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~ the raven chronicles ~ 1

17 Jan

(Chapters are stored chronologically in ARCHIVES.)

Dr. Sylvester Agnostica, MD.
Sterns-Carson Sanitarium
Green Pines, Ohio

November 12, 1932

Approximately ten days ago, I received into my care a new patient. The circumstances of her admittance to this institution were unusual, to say the least; her stay so far, has been relatively uneventful. I don’t know the exact reason for my disquiet, but a nagging sense of foreboding regarding the entire affair has compelled me to set down the particulars.

On November 1st, All Saints Day, sometime around 4 o’clock in the afternoon, I was in my office adjacent to the Sanitarium’s main entrance, finishing the day’s paperwork. On the previous night, Halloween, a violent storm passed through the area. Its wake left one of our outbuildings collapsed and limbs and debris strewn over the grounds. In front of the hospital, a majestic oak cleaved by lightning stood against the cold, cirrus-streaked sky like a wounded Titan.

As I studied the damaged tree from my desk, I noticed a two-tone, copper colored Packard rolling up the circular driveway. Suspecting a surprise visit by members of the hospital’s board, I hurriedly set my papers aside, left my desk and crossed the foyer. I hoped to intercept and greet the arrivals in the parking area, but just as I opened the front door and stepped out onto the porch, the car came to a stop at the foot of the main entrance’s wide stairs. A uniformed chauffeur, and another man dressed in a dark suit, sat in the front seat. I couldn’t clearly see the back occupants due to the partially drawn privacy curtains, but I could discern that another man, and a woman, were in the rear.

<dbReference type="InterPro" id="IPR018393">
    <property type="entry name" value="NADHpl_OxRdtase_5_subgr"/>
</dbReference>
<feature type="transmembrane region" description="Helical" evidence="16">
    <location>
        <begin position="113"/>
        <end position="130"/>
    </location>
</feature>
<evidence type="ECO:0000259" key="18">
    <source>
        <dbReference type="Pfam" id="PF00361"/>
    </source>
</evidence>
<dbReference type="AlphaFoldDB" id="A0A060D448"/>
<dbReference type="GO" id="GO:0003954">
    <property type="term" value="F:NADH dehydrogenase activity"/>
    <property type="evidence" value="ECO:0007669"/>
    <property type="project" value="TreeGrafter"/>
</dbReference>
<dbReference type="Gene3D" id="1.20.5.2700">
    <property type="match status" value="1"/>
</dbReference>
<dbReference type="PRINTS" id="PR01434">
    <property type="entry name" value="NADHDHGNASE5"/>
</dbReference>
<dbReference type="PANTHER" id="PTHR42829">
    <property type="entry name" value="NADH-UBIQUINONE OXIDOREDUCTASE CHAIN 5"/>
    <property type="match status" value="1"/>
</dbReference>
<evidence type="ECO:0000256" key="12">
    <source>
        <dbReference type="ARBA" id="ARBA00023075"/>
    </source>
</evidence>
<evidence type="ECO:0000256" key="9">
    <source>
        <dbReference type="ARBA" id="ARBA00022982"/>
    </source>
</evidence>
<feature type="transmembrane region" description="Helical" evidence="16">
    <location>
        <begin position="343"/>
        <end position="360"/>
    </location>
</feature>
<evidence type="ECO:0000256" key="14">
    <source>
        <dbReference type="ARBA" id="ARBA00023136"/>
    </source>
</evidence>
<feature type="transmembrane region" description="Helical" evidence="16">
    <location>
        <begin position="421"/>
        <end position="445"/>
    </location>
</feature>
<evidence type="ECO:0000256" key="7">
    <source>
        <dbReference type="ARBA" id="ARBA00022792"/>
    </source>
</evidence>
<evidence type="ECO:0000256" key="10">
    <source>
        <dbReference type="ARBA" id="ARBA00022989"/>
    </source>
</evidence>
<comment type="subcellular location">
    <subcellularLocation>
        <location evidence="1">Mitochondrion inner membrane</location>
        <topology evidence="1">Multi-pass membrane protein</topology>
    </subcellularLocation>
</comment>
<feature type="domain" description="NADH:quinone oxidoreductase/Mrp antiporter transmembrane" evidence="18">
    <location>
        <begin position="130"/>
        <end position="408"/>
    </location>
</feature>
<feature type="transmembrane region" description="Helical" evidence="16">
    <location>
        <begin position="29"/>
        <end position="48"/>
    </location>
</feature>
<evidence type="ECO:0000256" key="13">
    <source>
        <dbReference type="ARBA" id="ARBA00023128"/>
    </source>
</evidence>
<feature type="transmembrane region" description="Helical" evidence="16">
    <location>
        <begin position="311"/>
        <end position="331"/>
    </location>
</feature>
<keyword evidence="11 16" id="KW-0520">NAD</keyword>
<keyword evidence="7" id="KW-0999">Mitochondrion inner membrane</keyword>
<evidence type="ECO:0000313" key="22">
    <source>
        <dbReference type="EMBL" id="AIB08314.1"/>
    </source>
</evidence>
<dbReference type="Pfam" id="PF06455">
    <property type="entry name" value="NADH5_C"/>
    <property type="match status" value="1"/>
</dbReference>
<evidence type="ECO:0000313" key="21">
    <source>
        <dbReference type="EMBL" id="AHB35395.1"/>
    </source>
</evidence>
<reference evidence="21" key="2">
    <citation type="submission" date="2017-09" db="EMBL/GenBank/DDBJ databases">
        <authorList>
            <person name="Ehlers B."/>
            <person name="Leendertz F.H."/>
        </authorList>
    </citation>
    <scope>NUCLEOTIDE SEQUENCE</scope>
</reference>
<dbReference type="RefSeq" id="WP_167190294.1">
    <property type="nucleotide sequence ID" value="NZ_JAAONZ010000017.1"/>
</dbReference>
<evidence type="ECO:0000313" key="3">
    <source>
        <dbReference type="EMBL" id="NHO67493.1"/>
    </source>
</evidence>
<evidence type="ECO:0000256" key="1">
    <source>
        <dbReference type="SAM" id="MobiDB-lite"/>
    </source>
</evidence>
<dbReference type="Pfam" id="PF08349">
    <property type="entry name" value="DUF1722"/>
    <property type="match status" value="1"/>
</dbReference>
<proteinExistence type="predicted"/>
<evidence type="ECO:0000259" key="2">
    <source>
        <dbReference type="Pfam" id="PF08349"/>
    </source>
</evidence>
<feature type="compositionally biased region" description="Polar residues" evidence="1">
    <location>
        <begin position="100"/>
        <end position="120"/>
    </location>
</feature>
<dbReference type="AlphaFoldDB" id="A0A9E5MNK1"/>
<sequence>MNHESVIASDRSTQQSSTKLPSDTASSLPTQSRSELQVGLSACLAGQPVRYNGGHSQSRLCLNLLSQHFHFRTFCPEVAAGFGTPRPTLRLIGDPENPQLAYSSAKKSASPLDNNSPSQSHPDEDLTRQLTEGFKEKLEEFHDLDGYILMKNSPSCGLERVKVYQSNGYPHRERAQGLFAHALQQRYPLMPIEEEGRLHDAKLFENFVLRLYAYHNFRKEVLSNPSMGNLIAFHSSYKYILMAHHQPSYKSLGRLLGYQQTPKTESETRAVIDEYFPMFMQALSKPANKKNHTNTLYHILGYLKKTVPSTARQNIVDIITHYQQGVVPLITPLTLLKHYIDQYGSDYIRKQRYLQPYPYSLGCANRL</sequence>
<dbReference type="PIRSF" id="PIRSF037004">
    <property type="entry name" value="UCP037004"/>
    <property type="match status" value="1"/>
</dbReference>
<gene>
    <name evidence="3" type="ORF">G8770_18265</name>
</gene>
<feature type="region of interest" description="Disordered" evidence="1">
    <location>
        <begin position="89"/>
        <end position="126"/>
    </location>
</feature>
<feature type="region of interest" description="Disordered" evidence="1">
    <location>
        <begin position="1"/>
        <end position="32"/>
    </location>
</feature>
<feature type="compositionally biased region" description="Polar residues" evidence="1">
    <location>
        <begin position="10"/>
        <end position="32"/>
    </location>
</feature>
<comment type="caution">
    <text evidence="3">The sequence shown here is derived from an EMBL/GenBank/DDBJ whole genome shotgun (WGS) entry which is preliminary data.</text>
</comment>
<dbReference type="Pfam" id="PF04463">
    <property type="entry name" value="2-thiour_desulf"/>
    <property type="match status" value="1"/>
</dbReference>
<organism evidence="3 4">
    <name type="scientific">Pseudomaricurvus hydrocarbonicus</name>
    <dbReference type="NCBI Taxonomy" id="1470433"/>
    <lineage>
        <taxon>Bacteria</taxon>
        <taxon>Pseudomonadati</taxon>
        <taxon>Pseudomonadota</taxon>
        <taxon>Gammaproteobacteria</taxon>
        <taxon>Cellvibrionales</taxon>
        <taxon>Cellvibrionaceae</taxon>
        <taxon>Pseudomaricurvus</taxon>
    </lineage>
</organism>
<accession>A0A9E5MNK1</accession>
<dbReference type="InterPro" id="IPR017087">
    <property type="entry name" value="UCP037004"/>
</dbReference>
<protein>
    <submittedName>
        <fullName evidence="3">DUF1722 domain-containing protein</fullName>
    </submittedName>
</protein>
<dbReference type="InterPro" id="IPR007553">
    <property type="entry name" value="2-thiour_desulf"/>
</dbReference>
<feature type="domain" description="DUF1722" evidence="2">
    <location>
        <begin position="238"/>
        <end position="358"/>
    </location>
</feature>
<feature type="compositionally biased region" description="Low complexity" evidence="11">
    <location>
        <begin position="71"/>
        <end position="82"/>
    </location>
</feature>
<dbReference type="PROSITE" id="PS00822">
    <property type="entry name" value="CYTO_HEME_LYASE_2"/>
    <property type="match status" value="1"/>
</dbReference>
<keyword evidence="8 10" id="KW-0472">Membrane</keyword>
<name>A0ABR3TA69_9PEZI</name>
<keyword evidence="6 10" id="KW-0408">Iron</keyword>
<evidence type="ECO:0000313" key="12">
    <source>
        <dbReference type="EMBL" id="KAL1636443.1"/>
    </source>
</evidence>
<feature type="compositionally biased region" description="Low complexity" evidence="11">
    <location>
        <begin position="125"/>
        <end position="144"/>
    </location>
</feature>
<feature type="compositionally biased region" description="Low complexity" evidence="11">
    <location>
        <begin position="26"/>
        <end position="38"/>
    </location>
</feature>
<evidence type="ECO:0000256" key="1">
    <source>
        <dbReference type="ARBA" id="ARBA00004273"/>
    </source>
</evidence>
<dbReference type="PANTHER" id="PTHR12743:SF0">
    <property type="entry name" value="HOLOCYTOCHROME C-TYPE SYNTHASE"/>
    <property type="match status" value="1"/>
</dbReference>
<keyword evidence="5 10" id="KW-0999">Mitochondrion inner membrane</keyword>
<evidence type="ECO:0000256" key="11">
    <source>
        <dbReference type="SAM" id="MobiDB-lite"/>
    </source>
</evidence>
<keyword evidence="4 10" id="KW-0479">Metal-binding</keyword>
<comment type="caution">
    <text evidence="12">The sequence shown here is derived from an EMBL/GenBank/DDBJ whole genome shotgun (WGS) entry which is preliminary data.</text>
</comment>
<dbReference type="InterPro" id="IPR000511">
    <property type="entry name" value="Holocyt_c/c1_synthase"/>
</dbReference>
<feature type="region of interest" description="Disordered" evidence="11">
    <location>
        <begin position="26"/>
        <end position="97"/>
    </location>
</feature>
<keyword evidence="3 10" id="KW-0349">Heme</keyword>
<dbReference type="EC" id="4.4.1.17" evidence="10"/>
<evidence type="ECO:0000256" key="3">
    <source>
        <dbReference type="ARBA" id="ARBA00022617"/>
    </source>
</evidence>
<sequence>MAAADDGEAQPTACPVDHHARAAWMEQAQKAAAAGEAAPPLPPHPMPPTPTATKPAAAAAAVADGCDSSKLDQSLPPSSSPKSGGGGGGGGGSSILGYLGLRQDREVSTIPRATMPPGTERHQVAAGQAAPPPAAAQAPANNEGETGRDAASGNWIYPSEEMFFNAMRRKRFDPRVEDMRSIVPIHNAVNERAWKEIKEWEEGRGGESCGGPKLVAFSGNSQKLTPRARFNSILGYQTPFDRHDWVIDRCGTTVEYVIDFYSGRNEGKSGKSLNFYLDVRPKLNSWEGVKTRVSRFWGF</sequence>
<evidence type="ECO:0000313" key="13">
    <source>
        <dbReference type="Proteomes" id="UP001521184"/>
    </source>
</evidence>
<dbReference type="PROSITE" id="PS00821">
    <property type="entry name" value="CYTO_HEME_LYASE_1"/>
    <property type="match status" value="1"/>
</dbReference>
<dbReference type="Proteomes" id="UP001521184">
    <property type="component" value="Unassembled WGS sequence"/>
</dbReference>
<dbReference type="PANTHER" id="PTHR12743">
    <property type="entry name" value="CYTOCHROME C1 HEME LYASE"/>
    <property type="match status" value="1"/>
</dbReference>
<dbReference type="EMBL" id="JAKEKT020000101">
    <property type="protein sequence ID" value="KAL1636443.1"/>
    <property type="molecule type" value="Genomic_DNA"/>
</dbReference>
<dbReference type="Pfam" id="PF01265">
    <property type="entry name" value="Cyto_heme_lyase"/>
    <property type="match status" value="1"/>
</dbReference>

The front passenger got out, came up the steps and introduced himself as Robert Cannon. Though we had never met before, I knew him to be a high-profile Cleveland attorney that represents the Sterns-Carson Board of Directors, and some of its members individually. Without preliminary, he asked if we might step into my office for a word in private.

We silently walked to my office and I closed the door behind. Mr. Cannon declined my offer of a chair and proceeded quickly to his point, as if staying at Sterns-Carson for any longer than absolutely necessary would somehow affect his mental abilities. He informed me that a new patient was in the back seat of the Packard. I informed him that the hospital was at capacity. He withdrew an envelope from inside his topcoat, handed it over and told me to open it. Inside, a hand-written letter from Dr. Watkins, head of the Sterns-Carson Board of Directors, instructed me to accept the new patient without question, and to follow any instructions given to me by Mr. Cannon; a large endowment had been pledged to Sterns-Carson, dependent on the fulfillment of the stipulations for the care of this new inmate. After I finished reading the letter, Mr. Cannon wasted no time in giving me the particulars: the patient was to be kept isolated, as much as possible, from the general population of the hospital; should any inquiring members of the press contact the hospital or show up unannounced, they were to be turned away without comment and Mr. Cannon was to be notified immediately; the patient would be kept here indefinitely, until a decision was made otherwise, and that decision would not hinge on any diagnosis made by myself or any other doctor on the hospital staff.

Mr. Cannon asked me if I had any questions. I told him I had more questions than he could possibly answer. He smiled ruefully and asked if I was ready to meet my new ward. I glanced at the letter in my hand, then again at Mr. Cannon. He simply turned and walked out of my office. Resigned to the situation, I followed.